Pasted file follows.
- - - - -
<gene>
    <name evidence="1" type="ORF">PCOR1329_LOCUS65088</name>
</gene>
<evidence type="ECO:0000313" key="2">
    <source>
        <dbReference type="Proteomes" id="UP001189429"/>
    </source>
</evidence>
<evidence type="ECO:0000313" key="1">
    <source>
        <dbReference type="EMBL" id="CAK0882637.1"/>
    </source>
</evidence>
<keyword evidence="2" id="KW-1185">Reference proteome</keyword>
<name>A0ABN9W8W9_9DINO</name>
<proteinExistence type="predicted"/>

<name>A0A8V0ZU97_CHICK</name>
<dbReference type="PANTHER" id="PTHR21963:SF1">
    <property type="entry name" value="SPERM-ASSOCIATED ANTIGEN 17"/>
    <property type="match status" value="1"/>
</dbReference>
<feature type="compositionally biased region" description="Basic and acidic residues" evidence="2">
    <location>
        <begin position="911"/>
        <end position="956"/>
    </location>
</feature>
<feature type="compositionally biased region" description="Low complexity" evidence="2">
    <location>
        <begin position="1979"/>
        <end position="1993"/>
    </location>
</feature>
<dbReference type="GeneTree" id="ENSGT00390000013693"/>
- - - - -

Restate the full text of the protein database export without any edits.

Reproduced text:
<gene>
    <name evidence="1" type="ORF">PCOR1329_LOCUS65088</name>
</gene>
<evidence type="ECO:0000313" key="2">
    <source>
        <dbReference type="Proteomes" id="UP001189429"/>
    </source>
</evidence>
<evidence type="ECO:0000313" key="1">
    <source>
        <dbReference type="EMBL" id="CAK0882637.1"/>
    </source>
</evidence>
<keyword evidence="2" id="KW-1185">Reference proteome</keyword>
<name>A0ABN9W8W9_9DINO</name>
<proteinExistence type="predicted"/>

<name>A0A8V0ZU97_CHICK</name>
<dbReference type="PANTHER" id="PTHR21963:SF1">
    <property type="entry name" value="SPERM-ASSOCIATED ANTIGEN 17"/>
    <property type="match status" value="1"/>
</dbReference>
<feature type="compositionally biased region" description="Basic and acidic residues" evidence="2">
    <location>
        <begin position="911"/>
        <end position="956"/>
    </location>
</feature>
<feature type="compositionally biased region" description="Low complexity" evidence="2">
    <location>
        <begin position="1979"/>
        <end position="1993"/>
    </location>
</feature>
<dbReference type="GeneTree" id="ENSGT00390000013693"/>